NEWS
February 24, 2001 | By Sudarsan Raghavan, INQUIRER STAFF WRITER
As Secretary of State Colin L. Powell begins his Middle East trip here today, his top priority will be urging Egyptian President Hosni Mubarak and other Arab leaders to help the United States contain Iraqi dictator Saddam Hussein. But Arab human-rights activists and some American Muslims are prodding Powell and the Bush administration to pay more attention to the abuses committed by the United States' allies in the region. By ignoring official corruption, rigged elections and political repression, these activists argue, the United States is risking political explosions that could topple some of its best friends in the Arab world, in much the same way an Islamic revolution ousted the shah of Iran in 1979.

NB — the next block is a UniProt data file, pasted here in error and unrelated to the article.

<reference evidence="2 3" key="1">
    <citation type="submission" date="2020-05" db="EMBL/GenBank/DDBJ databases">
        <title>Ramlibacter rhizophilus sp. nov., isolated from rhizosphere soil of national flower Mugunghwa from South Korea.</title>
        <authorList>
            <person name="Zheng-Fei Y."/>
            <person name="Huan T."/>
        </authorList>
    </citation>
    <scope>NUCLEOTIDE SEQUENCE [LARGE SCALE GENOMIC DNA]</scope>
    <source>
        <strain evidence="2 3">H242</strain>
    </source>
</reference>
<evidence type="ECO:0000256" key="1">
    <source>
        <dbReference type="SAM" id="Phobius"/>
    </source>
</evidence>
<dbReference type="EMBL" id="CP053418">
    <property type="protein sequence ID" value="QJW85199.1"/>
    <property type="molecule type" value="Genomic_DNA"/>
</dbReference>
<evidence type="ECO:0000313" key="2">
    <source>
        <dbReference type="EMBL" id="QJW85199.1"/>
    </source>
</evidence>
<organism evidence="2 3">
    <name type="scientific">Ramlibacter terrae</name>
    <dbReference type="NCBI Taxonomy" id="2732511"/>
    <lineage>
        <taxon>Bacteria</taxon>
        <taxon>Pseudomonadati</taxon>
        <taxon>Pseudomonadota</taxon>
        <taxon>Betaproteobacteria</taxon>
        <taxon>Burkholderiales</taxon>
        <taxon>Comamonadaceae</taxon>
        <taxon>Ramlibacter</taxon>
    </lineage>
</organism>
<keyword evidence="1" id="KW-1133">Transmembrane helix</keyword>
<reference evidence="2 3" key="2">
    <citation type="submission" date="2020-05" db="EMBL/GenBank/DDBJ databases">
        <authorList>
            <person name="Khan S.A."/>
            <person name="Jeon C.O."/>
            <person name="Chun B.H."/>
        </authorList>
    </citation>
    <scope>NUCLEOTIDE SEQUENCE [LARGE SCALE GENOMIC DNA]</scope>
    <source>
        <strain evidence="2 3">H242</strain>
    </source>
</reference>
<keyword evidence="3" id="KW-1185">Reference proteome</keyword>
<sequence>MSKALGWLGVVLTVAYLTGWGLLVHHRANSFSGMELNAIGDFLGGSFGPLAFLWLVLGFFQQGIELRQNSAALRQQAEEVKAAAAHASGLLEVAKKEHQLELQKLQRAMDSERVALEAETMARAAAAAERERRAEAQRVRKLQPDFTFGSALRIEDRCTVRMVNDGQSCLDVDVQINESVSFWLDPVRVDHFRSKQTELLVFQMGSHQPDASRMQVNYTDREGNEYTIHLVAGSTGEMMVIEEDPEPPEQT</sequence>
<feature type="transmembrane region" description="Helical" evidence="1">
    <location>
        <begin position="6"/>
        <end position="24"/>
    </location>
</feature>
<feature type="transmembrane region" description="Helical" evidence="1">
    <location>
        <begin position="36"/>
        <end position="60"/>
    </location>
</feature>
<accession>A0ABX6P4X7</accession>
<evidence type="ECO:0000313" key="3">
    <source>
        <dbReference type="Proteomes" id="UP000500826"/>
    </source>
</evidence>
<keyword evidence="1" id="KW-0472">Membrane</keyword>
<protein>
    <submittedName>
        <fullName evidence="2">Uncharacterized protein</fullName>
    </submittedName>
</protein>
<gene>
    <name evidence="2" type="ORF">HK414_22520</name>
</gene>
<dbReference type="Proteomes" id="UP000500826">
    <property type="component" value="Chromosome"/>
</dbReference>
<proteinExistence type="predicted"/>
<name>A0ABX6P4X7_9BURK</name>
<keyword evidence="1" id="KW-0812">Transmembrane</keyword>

NEWS
August 15, 1998 | By Carrie Budoff, INQUIRER CORRESPONDENT The Associated Press contributed to this article
Eighteen political activists, including 19-year-old Michele Keegan of New Jersey, detained in Myanmar for distributing pro-democracy leaflets, arrived in Thailand early this morning after being permitted to leave Myanmar on the condition that they never again violate its laws. A judge had sentenced the group to five years of hard labor. Then, an official from the Ministry of Home Affairs read an order reducing the sentences and saying that the activists would be deported within a day. The defendants' dismay turned to jubilation upon hearing the second decision.